When I was 15, I came home from high school one day to find a huge contraption sitting in the middle of our living room. It was made from wood, about six feet long, and had two parallel wood bars. We didn’t live in a big house and this thing took up about a third of the space in our living room. Certainly it would interfere with the football throwing that normally happened in that room on game days.
My mother told me it was a quilting frame, and that she was going to make me a quilt, all hand-stitched, on that frame which stretched the fabric taut for sewing. And she did. It took several years and we all got used to the quilt rack in the middle of our living room. When people came to visit, they would always stop and check the progress on the quilt.
When I was a young girl, my mother made many of my clothes and she taught me how to sew. When I was in junior high and high school, she taught me to make my own clothes. For one high school Christmas dance, I even sewed my formal dress. Yes, I looked a bit like I had stepped off of the prairie…and my best friend, Karen, sewed one too and we double dated to the dance in our prairie gowns.
Karen and me in our prairie dresses…about age 15
My quilt was a “flower garden” quilt and the flower petals were made from the fabric scraps leftover from the clothes my mother and I made during my childhood. Of course, my mother insisted that I work on that quilt. Perhaps she thought the sewing would encourage me to talk with her while our heads were bent together over the emerging patchwork design.
But I didn’t enjoy quilting. I didn’t have the patience for it and I was all thumbs and the stitches had to be so incredibly small! Usually, I would begin sewing, stick my finger with the needle and start bleeding on the quilt. Then, I would get relieved of my quilting duties for the day.
When I was researching quilt history, one website said a quilt is a “cloth sandwich” with a top, usually decorated, a back, and filler in the middle. The word “quilt” comes from the Latin word, “culcita” meaning a stuffed sack. Quilts come in four basic types:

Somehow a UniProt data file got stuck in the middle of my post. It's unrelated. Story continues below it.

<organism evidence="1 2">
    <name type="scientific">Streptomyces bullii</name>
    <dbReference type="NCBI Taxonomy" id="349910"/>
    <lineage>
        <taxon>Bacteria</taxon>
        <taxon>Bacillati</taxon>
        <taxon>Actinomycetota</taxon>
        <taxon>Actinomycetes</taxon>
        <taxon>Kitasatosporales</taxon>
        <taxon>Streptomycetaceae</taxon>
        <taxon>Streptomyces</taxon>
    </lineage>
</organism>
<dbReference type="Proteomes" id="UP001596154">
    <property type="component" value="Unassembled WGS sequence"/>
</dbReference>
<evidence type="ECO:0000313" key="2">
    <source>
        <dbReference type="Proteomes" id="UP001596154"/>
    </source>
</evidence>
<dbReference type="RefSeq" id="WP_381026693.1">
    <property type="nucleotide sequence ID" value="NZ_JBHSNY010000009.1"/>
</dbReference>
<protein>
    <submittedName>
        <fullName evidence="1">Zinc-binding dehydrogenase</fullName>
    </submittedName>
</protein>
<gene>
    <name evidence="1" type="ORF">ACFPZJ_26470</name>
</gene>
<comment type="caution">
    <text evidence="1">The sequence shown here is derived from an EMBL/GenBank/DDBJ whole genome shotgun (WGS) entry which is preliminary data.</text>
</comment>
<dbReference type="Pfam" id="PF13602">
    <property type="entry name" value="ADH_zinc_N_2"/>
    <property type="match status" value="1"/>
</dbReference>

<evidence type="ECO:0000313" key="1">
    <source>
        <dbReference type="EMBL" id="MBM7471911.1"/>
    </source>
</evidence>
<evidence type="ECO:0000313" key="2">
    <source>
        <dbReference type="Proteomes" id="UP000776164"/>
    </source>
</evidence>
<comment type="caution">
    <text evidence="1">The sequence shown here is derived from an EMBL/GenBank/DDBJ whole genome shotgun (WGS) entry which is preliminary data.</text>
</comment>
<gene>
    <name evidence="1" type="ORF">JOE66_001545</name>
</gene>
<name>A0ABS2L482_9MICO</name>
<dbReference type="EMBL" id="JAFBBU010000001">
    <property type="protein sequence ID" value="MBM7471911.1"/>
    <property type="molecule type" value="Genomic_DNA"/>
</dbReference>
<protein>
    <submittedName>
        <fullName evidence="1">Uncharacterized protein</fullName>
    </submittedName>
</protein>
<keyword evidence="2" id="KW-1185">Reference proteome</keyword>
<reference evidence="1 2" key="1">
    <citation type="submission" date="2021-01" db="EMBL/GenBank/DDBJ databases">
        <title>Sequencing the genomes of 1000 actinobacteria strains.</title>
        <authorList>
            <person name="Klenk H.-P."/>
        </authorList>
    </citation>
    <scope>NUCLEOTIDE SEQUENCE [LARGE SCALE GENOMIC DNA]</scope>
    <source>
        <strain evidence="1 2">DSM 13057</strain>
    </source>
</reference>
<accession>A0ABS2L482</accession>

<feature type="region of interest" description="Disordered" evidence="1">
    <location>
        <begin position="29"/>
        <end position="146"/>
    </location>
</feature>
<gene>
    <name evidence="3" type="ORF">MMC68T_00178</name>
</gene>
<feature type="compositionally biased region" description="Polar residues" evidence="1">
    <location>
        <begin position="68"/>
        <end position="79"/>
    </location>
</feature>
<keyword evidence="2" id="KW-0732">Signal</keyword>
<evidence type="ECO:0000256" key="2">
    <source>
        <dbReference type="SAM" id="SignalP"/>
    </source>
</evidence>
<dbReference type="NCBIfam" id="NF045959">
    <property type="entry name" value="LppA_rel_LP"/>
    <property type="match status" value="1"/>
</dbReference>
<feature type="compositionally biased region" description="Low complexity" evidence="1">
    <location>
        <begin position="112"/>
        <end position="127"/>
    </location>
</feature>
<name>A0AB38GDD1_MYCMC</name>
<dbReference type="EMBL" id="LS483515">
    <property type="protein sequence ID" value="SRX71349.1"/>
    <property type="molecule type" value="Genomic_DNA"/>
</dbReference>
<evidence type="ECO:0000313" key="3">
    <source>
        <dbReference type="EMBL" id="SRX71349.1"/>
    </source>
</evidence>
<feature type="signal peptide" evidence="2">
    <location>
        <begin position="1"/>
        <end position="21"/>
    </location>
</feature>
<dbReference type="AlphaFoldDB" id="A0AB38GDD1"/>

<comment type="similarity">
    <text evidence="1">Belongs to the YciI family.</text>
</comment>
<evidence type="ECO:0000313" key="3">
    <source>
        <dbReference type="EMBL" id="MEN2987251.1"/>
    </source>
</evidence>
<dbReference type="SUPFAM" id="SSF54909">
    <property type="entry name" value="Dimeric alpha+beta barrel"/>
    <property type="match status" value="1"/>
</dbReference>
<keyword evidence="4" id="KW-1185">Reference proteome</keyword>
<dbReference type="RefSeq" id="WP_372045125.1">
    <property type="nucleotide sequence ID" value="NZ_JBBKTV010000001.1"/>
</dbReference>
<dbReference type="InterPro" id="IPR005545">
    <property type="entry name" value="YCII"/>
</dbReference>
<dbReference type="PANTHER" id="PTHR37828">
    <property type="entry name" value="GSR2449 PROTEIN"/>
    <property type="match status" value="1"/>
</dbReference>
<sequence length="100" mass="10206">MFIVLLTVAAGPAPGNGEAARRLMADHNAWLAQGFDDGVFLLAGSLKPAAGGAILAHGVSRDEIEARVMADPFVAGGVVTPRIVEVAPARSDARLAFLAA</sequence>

* buy amoxicillin online next day delivery Plain or whole cloth…on these quilts the stitching makes the designs on the fabric.
* my latest blog post Applique…often made of whole cloth, with the design applied to a single large piece of fabric …applique quilts require more fabric and are considered the nicest kind of quilts.
* Tied quilts…made from whole pieces of fabric on both sides with batting in the center and yarn ties spaced evenly to hold the quilt together.
Tied quilt made by my mom for my son in DePauw colors
*Patchwork…these quilt tops are composed of cut pieces of fabric sewn together to form a design. The pieces or quilt patches are usually made from new or saved fabric and cut into geometric shapes. They must be cut precisely so the edges can be matched and sewn to fit together exactly.
This is a patchwork quilt made by my friend, Anita Kirsch
My quilt was of the “patchwork” variety. All the individual pieces were hexagons and were laid out and hand stitched together to form the flower garden pattern on the top of the quilt. After the quilt top was completed, my mother added the batting in the center for softness and warmth, then pinned a whole piece of fabric to the back and hand quilted all three layers. When the quilting was finished, she added a ¾” white finished edge around the perimeter of the quilt.
My flower garden quilt made for me by my mom
This was a long, slow process that took a number of years. By the time I finally received my finished quilt, I understood and appreciated the time and effort put into my beautifully handmade gift and I’ve treasured it for over 30 years.
I also have a small patchwork quilt made by my mother’s mother for me when my first child was born. I used it for all three of my children and hope to use it again when I’m lucky enough to become a grandmother.
This baby quilt was made for me by my grandmother, Pearl Ritchie Wood
Recently, I pulled my quilt out to use on a guest bed and was distressed to find that the fabric in one of the flowers had rotted with age. My mother is no longer quilting, so I turned to my dear and talented friend, Renee Lange, who knows how to make anything and everything. You can see her charming blog and creations at www.sewnwithgrace.com
Renee first asked for pictures, and then asked me to ship my quilt to her in Michigan for the repairs. So, this afternoon I am going to send it to her and when I get it back, I will share that with you. I’m hoping Renee will write about this “love repair” on her own blog. You can see in the picture below where I removed the rotted fabric. If you have a family quilt story, I would love for you to share it in the comment section!
*Author’s note: For those of you who have my book, “The Button Box”, there is a picture in it of the quilt made for me by my mom.
Here are some pictures of my repaired quilt. Thank you to my dear friend, Renee Lange for doing the repair work so beautifully!